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abjad Abstract nouns adverb affixed to nouns alif apocope Arabic Nouns arrive ask ji ask Past ask Thou auxiliary auxiliary verb beautiful broken plural called conjunction consonant Dative denote dotted English expressed in Persian feminine form their plurals formed by adding forming the aorist Future gender Genitive Gerund Grammarians heart horse imperative mood infinitive Interrogative jazm last letter long vowel majhul mark hamza Nominative noun of action Passive Voice past participle permutations Persian Alphabet Persian language Persian nouns PERSIAN TONGUE Persian verbs Personal Pronouns pesh Pluperfect Plur Possessive precedes the sign Prepositions Present tense preterite quiescent redundant Rule second person singular short vowel signify Sing sition substantive that ends Superlative syllable termination third person singular Thou art tives triliteral root uJjj Verbal Nouns verbs beginning Vocative vowel sound zabar zayad
Page 50 - E of the chief beauties of the Persian language is the frequent use of compound adjectives ; in the variety and elegance of which it surpasses not only the German and English, but even the Greek. These compounds...
Page 5 - The short vowels are expressed by small * marks two of which are placed above the letter and one below it. They are called (-')t zabar orfathah, ( - ) pesh or zamma and (-) 2e?
Page 82 - The rest of the Prepositions are, strictly speaking, Substantives or Adjectives, having one of the simple Particles above mentioned express^ or understood.
Page 2 - Alphabet consists of twenty-eight letters, differently shaped according to their position at the beginning, middle, or end of words. The names and powers, and the order and figure, of the letters may be seen in the following Table.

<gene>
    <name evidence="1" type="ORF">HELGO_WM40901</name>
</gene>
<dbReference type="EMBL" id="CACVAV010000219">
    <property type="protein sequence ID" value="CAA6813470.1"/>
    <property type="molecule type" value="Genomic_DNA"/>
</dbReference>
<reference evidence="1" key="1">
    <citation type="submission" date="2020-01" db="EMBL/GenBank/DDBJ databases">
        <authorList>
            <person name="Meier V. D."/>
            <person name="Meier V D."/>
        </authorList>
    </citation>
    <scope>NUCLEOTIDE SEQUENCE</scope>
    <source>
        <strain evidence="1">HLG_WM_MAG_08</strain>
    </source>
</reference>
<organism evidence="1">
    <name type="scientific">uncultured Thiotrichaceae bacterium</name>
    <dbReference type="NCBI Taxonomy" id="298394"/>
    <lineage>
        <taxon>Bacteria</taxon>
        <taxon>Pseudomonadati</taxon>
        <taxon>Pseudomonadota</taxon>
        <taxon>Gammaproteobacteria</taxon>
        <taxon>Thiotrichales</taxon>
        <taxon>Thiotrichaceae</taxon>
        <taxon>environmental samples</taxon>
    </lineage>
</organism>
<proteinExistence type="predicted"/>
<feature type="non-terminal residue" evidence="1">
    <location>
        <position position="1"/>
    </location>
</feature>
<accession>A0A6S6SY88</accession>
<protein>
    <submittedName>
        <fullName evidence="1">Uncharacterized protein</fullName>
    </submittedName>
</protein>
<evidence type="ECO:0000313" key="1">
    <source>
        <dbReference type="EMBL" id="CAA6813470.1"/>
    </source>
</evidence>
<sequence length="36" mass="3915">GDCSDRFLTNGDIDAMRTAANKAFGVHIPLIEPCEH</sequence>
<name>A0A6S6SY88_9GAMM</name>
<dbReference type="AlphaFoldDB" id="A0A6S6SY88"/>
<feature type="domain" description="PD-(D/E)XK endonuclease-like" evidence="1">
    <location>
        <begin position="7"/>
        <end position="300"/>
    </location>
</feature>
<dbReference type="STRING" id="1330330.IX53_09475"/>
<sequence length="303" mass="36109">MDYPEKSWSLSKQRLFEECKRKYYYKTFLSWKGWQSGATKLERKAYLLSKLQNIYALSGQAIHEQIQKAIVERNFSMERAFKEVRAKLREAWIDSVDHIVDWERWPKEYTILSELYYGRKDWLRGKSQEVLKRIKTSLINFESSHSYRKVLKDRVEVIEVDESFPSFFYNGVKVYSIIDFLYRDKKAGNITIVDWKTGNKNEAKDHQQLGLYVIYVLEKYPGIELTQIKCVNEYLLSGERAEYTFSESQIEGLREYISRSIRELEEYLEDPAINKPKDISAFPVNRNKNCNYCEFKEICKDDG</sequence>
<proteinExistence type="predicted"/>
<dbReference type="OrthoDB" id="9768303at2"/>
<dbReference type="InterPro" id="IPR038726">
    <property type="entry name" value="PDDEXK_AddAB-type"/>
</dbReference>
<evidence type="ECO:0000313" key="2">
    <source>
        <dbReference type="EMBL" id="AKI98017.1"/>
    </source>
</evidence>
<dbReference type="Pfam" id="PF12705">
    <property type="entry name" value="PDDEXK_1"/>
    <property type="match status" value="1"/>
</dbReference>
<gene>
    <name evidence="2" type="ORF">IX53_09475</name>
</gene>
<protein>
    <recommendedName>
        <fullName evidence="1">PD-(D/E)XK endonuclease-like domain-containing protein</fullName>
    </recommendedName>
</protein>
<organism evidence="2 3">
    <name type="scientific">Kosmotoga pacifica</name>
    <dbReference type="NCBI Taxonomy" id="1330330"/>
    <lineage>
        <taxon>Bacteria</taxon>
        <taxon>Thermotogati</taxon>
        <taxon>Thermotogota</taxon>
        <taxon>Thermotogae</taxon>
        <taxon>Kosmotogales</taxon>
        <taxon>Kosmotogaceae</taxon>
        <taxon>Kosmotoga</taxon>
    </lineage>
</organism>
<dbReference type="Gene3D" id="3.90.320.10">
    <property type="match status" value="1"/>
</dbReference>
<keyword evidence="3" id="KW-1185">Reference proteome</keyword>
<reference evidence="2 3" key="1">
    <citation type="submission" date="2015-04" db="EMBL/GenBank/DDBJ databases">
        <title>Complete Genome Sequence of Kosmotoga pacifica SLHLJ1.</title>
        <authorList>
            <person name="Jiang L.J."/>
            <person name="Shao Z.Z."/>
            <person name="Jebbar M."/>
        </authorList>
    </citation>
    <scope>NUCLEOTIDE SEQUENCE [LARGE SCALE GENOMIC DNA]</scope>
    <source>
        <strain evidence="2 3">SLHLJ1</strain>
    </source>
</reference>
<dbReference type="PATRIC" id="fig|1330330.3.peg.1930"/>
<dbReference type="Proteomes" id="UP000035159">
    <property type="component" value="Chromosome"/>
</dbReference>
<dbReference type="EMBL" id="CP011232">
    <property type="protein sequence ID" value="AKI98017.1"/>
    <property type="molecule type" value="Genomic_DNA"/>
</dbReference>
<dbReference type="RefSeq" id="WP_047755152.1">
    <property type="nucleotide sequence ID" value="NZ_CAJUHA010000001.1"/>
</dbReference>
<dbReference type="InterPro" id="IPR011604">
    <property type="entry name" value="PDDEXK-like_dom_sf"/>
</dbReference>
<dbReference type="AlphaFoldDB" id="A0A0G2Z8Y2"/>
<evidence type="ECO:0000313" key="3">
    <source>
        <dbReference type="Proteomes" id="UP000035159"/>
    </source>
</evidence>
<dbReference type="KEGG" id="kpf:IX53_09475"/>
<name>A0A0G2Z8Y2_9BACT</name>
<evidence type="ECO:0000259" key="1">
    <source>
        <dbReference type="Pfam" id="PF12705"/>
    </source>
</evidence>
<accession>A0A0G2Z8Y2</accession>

Page 82 - Sir William Jones, in his delightful "Grammar" (London, 1771 and 1809, p. 91), justly observes : " The noun sar has a number of different senses, and is therefore the most difficult word in the Persian language ; it signifies the head, the top, the point, the principal thing, the air, desire, love, will, intention, etc. ; and sometimes its meaning is so vague that it seems a mere expletive.
Page 24 - Without, out of. When prefixed to words it is equivalent to the English in, un, im, ir, dis, less, etc.
Page 7 - J^. signifies amputation, or cutting short, and shews, when in the middle or end of a word, a Consonant is not...
Page 52 - These compounds are thought so beautiful by the Persian poets, that they sometimes fill a distich with them ; as. "A damsel with a face like the Moon, scented like musk, a ravisher of hearts, delighting the soul, seducing the senses, beautiful as the fullmoon.
Page 38 - in," &c., to the Nominative ; as, i}/cj\ az mard, " from the man ;" &i\>- J5 dar khana, " in the house." The Cases of the Plural Number are formed exactly in the same way, the plural terminations being superadded. 34. To conform with the mode of European Grammars, we shall add two examples of the Declension of a Persian Noun. fyt Mard, "Man.